The fire that started late yesterday afternoon at the Holmes Road Recycling Center (just west of 288 south of 610) is still on the Houston Fire Department’s list of active incidents at the moment, after about 19 hours. KHOU reports that the firefighting has been complicated by the need to cool off the heat-retaining piles of burning scrap metal on the scene, as well as a lack of water supply in the industrial patchwork around Pierce Junction. Hazmat crews reportedly say there’s no out-of-the-ordinary chemical concerns related to the smoke this time, though HFD captain Ruy Lozana did note to KHOU last night that the smoke’s strong smell and darker color is probably from leftover fluids in crushed cars catching fire.
Wind coming primarily from the south and southeast pushed smoke and haze from the fire across 610 all the way to the Texas Medical Center, some 3 miles north. Nearby Rice University sent out an alert around 4:45 warning folks with respiratory issues to stay indoors for a bit — below is a view (from several hours after that warning) of the haze from the Rice campus parking lot on Greenbriar, east of the stadium:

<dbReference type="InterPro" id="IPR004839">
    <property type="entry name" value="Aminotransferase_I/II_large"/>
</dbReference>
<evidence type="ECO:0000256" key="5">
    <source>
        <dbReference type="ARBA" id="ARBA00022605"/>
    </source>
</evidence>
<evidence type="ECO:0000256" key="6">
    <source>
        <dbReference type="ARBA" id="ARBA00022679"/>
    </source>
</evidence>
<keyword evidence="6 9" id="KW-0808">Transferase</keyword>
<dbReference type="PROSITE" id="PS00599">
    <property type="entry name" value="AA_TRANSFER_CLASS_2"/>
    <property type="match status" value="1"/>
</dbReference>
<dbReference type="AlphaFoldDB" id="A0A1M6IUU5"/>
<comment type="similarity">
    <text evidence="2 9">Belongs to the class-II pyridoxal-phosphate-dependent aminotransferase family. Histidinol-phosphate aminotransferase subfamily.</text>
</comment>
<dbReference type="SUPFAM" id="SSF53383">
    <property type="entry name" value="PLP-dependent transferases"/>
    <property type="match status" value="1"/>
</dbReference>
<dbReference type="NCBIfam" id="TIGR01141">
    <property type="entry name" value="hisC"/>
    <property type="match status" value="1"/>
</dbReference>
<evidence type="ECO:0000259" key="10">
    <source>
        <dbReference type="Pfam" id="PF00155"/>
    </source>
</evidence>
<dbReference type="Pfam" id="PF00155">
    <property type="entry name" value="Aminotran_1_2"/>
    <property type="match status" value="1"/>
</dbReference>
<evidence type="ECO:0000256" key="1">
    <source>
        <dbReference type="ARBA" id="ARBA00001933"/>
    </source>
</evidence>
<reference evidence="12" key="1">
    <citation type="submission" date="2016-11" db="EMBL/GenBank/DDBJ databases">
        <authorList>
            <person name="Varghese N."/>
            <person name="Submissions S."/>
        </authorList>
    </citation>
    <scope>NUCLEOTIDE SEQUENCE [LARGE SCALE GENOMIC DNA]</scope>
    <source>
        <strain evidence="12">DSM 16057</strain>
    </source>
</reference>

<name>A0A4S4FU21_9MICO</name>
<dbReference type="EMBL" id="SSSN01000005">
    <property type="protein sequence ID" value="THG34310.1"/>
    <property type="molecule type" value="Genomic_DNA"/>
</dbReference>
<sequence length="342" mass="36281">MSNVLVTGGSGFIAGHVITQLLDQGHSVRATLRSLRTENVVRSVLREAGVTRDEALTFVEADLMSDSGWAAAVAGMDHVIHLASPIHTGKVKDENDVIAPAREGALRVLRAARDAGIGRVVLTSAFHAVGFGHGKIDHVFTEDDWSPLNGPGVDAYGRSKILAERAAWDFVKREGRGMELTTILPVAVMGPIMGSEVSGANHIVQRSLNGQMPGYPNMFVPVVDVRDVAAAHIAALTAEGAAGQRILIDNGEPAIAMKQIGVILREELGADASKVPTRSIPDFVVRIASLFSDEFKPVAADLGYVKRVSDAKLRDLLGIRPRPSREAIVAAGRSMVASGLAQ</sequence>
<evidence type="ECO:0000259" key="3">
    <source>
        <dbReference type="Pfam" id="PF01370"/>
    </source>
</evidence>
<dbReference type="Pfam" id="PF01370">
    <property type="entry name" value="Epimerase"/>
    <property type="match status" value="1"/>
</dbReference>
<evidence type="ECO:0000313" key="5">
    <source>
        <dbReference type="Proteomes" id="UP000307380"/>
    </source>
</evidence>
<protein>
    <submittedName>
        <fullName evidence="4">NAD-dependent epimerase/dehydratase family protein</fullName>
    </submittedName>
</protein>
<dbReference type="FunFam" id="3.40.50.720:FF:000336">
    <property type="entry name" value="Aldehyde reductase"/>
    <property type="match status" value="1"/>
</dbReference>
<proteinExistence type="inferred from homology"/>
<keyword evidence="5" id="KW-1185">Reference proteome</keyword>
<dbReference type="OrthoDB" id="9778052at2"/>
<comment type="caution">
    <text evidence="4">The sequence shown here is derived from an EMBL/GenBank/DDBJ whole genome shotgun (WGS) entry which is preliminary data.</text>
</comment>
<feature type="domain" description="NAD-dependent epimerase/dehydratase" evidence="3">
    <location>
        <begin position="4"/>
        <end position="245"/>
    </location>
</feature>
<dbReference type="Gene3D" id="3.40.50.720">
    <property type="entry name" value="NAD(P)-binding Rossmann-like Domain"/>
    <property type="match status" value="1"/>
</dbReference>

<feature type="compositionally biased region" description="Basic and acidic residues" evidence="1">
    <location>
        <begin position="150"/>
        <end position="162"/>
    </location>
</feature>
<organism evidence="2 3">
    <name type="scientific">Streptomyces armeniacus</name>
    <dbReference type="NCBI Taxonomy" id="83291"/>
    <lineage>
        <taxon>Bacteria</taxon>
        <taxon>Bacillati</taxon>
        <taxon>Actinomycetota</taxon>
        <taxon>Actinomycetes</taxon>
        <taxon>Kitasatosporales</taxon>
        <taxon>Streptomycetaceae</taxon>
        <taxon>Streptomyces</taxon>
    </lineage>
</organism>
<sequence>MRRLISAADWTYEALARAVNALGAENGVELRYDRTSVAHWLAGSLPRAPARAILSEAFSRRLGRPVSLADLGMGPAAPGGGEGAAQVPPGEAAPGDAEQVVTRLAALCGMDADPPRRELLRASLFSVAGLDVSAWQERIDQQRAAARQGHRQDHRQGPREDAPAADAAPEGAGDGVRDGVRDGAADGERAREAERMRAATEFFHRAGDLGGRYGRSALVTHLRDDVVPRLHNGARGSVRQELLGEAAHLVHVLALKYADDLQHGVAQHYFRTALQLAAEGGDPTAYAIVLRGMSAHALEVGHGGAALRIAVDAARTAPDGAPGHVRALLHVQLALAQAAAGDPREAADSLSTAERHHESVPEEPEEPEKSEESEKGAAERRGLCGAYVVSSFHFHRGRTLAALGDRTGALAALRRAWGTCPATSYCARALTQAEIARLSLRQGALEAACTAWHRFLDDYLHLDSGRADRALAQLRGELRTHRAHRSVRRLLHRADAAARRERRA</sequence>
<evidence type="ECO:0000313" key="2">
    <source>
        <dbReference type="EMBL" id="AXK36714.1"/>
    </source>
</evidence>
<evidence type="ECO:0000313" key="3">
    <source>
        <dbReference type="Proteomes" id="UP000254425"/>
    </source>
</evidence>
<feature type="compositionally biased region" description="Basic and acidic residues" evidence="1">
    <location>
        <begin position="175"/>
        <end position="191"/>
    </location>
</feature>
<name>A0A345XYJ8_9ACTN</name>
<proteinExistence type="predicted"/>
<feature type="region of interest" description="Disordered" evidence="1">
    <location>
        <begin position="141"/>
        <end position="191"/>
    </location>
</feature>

A ‘dozer was sighted this past week roaming across the newly-cleared plains at the dead end of Acaciawood Dr. into Oakmoor Pkwy., just south of Airport Blvd. between Almeda Rd. and a disconnected stretch of Kirby Dr. (nearly 2 miles southeast of where the main section of Kirby halts, on Holmes Rd. next to the intended UT Houston campus). Workers clearing the land last week told a reader that new apartments were planned for the spot (shown above); the tract, however, is sliced up into single-family-home-sized bites in County Appraisal District records. The land sits south of the Oakmoor Apartments, which sprouted up around the end of 2006. The short neighborhood streets on the other side of Oakmoor were in place by 2008, though the homes now lining them didn’t begin too appear until 2012.